Militias in Afghanistan’s north are taking up the fight against the Taliban
KABUL — A sweeping Taliban offensive across northern Afghanistan, unchecked by overstretched government forces, has triggered a sudden resurgence of anti-Taliban militias in half a dozen provinces, raising concerns that the country could plunge into a prolonged civil war.
President Ashraf Ghani, scheduled to visit Washington on Friday to meet with President Joe Biden amid growing concerns here about the withdrawal of U.S. forces, has endorsed the sudden call to arms by former ethnic rival groups and shaken up his top security team, in hopes of stemming the Taliban onslaught and calming public panic.
In a meeting Monday with influential former anti-Soviet and anti-Taliban militia leaders, Ghani called on them to create a “united front” and support the Afghan security forces to “strengthen peace” and “safeguard the republic system.” The Taliban rejects the current democratic governing system and seeks to install an Islamic one.
During a separate ceremony, the newly appointed acting defense minister, Bismillah Khan Mohammadi, called on “my patriots and people everywhere to stand alongside their security and defense forces.” He said the government is “ready to provide them with all equipment and resources.”
The Ghani government hopes the added support will shore up the beleaguered national defense forces, which have struggled to send reinforcements and supplies to troops facing repeated Taliban attacks.
But the prospect of unleashing a hodgepodge of rogue warriors to repel their old enemies also raises the specter of civil war, a state of violent anarchy that Afghans remember all too well from the 1990s. And although the armed groups have pledged to coordinate with government forces, it is also possible that effort could unravel into confused, competing clashes among purported allies.
“The surge in militias is a recipe for disaster and a repetition of a dark history,” said Tamim Asey, chairman of the Institute of War and Peace Studies in Kabul. “It will enlarge ethnic fault lines and undercut government legitimacy.” He said that relying on the militias is a “poison pill” that might give Ghani short-term relief but will ultimately “kill his administration.”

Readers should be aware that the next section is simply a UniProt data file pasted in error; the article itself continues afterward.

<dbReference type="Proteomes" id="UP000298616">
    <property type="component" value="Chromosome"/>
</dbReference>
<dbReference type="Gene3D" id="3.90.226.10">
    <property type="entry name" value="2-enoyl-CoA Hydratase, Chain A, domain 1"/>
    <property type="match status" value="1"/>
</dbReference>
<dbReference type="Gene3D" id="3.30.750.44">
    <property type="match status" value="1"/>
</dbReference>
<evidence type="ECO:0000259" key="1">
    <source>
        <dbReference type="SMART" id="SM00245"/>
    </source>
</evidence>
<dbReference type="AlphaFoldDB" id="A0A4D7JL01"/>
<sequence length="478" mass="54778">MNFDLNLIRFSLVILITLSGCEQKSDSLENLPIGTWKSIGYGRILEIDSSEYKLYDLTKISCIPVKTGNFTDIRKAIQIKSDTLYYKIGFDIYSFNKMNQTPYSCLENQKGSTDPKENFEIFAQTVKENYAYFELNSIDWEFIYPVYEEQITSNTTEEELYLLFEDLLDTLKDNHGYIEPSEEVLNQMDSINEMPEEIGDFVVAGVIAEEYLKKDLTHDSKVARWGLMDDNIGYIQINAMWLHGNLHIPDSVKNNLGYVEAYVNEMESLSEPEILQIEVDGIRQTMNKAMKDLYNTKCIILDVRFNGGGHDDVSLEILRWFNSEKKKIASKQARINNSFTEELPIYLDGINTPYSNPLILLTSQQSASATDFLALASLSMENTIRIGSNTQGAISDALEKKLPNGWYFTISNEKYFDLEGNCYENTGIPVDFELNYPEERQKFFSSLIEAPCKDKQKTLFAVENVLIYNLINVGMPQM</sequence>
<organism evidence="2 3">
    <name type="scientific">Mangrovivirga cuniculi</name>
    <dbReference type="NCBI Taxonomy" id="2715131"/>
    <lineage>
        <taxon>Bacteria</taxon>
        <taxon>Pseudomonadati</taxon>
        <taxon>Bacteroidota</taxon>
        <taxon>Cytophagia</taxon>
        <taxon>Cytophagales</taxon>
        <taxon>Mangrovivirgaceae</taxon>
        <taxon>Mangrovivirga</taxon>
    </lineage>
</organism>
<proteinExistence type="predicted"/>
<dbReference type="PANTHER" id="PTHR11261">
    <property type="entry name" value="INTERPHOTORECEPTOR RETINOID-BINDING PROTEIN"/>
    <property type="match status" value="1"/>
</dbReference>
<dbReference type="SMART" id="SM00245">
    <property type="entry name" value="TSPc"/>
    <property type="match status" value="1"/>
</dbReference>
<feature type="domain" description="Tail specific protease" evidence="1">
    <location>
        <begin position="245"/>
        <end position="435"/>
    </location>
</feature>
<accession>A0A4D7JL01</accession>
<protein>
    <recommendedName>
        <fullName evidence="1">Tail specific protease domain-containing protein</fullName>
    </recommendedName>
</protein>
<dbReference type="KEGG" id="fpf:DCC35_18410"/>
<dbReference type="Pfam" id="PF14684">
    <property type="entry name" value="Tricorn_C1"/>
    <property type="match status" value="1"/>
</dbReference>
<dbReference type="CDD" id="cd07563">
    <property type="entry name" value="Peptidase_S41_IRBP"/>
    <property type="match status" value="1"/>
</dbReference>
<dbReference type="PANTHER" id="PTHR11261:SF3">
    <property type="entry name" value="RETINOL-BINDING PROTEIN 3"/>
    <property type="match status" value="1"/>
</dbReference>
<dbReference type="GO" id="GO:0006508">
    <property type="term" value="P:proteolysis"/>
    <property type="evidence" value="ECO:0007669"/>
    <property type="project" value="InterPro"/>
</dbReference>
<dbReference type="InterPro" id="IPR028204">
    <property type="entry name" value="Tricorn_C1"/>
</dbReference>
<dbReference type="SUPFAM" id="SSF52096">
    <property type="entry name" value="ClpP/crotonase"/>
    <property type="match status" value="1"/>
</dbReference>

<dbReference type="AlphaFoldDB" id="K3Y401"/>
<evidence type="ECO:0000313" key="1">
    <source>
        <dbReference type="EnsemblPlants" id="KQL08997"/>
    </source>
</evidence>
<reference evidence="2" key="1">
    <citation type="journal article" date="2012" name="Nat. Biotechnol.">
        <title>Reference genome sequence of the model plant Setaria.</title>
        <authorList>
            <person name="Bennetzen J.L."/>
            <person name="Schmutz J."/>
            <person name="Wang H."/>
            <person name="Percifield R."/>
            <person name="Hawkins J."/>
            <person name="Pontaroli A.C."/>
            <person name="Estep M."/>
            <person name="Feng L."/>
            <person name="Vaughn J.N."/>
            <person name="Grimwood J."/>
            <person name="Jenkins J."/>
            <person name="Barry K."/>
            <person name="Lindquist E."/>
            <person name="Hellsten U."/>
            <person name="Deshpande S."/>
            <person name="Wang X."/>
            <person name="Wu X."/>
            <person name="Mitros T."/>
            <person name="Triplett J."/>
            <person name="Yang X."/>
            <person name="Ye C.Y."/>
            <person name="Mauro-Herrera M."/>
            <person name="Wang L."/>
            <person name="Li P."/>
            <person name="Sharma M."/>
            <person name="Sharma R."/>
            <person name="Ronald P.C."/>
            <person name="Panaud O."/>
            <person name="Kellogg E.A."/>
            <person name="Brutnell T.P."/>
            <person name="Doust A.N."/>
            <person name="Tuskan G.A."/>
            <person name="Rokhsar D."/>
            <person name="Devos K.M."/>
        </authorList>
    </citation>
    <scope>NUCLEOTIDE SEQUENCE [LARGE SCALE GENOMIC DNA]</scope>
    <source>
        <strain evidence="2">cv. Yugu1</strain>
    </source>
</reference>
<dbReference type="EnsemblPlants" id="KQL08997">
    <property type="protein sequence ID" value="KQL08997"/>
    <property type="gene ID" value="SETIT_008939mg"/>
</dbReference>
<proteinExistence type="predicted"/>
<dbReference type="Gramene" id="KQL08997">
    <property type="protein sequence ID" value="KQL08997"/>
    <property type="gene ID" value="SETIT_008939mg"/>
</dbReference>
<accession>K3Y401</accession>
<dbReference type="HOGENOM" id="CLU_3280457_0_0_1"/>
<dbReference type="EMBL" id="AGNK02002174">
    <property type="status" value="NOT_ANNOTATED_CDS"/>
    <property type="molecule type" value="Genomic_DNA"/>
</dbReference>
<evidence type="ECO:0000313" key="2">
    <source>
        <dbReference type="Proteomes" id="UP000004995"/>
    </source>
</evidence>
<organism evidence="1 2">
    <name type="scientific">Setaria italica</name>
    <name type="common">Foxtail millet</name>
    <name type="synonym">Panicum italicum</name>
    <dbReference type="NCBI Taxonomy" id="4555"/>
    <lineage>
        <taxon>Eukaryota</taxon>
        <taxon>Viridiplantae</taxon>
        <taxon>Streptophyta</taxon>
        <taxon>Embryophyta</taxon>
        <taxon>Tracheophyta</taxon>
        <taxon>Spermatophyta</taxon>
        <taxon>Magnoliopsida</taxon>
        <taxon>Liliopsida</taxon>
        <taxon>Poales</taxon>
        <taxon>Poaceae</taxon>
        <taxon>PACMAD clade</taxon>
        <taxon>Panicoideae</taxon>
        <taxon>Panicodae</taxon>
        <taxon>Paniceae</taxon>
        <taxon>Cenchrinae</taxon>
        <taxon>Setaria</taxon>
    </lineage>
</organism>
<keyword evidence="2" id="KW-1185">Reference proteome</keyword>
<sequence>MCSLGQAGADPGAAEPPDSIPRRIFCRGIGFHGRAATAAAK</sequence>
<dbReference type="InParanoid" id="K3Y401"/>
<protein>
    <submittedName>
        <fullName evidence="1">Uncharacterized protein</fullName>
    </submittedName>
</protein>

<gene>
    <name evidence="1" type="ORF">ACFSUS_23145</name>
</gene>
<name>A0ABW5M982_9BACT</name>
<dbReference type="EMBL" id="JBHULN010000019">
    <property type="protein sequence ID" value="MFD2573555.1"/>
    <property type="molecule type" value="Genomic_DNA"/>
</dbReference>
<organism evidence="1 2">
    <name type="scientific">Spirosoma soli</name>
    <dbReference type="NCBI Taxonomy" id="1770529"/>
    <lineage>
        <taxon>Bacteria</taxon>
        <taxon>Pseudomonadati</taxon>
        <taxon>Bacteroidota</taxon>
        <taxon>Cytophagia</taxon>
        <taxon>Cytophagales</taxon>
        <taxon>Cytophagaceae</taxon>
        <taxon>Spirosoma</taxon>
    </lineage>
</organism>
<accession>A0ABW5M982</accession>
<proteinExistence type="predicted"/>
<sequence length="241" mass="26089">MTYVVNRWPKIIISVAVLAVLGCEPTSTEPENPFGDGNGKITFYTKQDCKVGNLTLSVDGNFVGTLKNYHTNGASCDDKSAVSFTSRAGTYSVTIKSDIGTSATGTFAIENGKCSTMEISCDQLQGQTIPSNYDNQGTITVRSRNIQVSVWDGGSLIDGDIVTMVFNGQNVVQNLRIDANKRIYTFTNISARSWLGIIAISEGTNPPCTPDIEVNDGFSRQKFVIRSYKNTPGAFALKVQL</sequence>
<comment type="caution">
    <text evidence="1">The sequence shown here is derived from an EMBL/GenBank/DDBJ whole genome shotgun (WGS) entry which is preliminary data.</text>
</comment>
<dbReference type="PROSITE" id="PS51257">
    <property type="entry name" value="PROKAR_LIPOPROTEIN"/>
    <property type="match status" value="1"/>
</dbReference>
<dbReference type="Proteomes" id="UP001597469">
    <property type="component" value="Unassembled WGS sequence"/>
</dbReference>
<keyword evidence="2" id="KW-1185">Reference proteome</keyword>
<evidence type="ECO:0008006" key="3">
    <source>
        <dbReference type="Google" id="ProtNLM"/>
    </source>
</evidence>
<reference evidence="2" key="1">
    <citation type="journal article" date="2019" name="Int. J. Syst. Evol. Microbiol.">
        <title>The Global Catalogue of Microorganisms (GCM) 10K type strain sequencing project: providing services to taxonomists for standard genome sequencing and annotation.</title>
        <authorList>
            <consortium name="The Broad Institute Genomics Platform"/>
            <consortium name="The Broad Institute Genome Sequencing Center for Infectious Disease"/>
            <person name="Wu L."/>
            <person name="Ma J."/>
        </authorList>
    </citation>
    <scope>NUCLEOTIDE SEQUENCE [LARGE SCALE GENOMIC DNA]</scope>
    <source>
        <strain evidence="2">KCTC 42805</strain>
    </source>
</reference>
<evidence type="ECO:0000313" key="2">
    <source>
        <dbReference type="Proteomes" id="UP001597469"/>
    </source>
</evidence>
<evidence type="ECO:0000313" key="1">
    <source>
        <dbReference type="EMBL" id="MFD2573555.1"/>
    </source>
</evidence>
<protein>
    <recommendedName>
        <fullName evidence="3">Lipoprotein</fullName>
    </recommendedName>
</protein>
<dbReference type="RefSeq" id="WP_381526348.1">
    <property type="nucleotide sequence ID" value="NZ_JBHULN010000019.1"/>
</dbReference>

Atta Mohammed Noor, a northern warlord and former governor, posted a tweet Monday calling for a “national mobilization” of former anti-Soviet groups to fight Taliban aggression. He called on all northern factions to “stand alongside” state forces, and in a separate Facebook post he asked their leaders to join in the fight without creating separate “islands of power.”
In the past several days, fighting has been reported in nine provinces across the north, and armed militias or civilian groups have formed to repel the insurgents, often fighting alongside state forces. All are loyal to local leaders from minority Tajik, Uzbek or other ethnic groups that have no love for Ghani, a member of the dominant ethnic Pashtun group based in southern Afghanistan.
In Kunduz province, a strategic area near the northern border with Tajikistan, several officials there said Tuesday that insurgents were fighting against local forces inside the provincial capital city and were either attacking or in control of most rural districts. They also seized a dry port on the border. The Taliban has tried several times in the past to take over Kunduz city and held it briefly in 2015. If the group was to take over the city, it would be a major turning point in the 20-year conflict.